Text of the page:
> Pascal Lamy’s speeches
Secretary-General Panitchpakdi Supachai,
Secretary-General Angel Gurria,
Ladies and Gentlemen,
It is a great pleasure to be here today, in an inter-agency setting and hosted by MOFCOM, to discuss one of the most important factors shaping contemporary international trade — the rise of global value chains. And it is auspicious to do this in China, given the huge importance that global value chains have for China.
This is a valuable opportunity for us to consider not just how global value chains have transformed international production relationships, but what this means for international trade relations. The high level of import intensity in export production has created an unprecedented level of inter-dependency among countries engaged in supply chains. It is no longer just about exports. Imports are essential to export. It is no longer just about “them”. It is about “us”.
In order to understand the true nature of trade relationships, we need to know what each country along a global value chain contributes to the value of a final product. We also need to know how that contribution is linked to those of other suppliers in other countries coming before and after along the chain. In order to ensure that trade opening is overall job creating, as we believe it is, we need to know how much employment is generated through this value addition. The only way to do this is to measures trade in terms of value-added. As we shall see in discussions today and tomorrow, this is more easily said than done. But we must do it.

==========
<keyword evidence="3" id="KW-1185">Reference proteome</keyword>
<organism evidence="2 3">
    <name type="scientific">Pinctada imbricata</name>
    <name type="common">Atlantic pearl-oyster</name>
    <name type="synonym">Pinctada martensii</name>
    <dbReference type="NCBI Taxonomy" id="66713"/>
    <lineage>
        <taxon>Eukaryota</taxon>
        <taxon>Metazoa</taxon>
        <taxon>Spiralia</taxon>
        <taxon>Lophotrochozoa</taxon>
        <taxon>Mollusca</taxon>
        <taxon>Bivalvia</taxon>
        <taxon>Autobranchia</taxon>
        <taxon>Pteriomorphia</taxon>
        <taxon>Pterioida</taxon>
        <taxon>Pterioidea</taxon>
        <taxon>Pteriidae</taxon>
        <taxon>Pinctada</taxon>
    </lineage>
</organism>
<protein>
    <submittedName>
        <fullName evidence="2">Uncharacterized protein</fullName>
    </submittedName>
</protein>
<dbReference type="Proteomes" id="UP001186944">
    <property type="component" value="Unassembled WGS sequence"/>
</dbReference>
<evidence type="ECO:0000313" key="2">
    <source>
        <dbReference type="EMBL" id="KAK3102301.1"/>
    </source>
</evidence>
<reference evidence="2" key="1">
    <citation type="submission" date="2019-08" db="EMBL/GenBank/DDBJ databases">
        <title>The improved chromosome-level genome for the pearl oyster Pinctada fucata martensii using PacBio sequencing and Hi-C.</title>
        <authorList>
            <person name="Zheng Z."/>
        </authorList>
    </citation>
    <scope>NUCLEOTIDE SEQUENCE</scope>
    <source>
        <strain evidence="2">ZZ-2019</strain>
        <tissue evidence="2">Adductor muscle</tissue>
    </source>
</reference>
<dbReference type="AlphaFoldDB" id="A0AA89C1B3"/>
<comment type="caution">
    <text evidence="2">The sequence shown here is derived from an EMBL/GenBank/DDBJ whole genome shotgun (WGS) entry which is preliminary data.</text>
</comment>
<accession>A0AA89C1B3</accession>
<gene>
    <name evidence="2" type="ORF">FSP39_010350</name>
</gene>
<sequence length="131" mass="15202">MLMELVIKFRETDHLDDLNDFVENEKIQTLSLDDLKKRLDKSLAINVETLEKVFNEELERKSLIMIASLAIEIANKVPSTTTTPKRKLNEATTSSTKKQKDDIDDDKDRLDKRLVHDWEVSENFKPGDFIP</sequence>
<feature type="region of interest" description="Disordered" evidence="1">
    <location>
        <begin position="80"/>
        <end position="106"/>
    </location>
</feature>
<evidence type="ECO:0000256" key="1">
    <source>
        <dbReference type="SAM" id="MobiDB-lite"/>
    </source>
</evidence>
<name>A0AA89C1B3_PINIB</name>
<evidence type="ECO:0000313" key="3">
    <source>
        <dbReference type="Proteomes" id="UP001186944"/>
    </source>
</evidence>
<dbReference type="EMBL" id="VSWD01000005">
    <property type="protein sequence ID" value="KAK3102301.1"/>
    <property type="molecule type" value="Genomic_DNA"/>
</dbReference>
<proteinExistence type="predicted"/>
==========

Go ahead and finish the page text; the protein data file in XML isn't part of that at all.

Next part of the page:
The international fragmentation of production processes offers tremendous opportunities, in particular for developing and least-developed countries. It has significantly reduced the costs for them to reach out to the global market. But enterprises have to know how to use those opportunities. For their part, governments have to be willing to create an environment that encourages engagement by enterprises in supply chains.
Many of us tend to think mostly about the international aspects of supply chains. But this is too narrow a view because many supply chains are quite national in character and can become more so over time. While recognizing that the size of a country matters, localizing an increasing share of value-added along a supply chain is part of a nation’s development and diversification process. This does not mean that trade becomes irrelevant — far from it — but it does mean that we need to take a holistic view of international production processes. In other words, we are not just talking about creating export platforms, even if this may be an important stage in a country’s engagement in supply chain activity.
In making the most of the growth, diversification, employment and developmental opportunities arising from participation in global value chains, it is essential to look beyond traditional trade policies, important as these are. We need to think more broadly about the impact of an array of policies. Investment policy is crucial, for example. The same is true for policies associated with technology, innovation and intellectual property. Beyond that, the longer-term success of countries in fostering economic prosperity in an increasingly internationalized global economy will be influenced by factors more remote from trade, such as education and the existence of social safety nets.
These are clearly vital issues for the future of both national economies and the global economy. But they are also complex issues and raise different challenges for different countries and governments. It is the importance and the complexity of the issues that makes meetings like this valuable.
Let us make the most of the opportunity. Once again, I should like to thank our hosts for putting this together.
Thank you very much.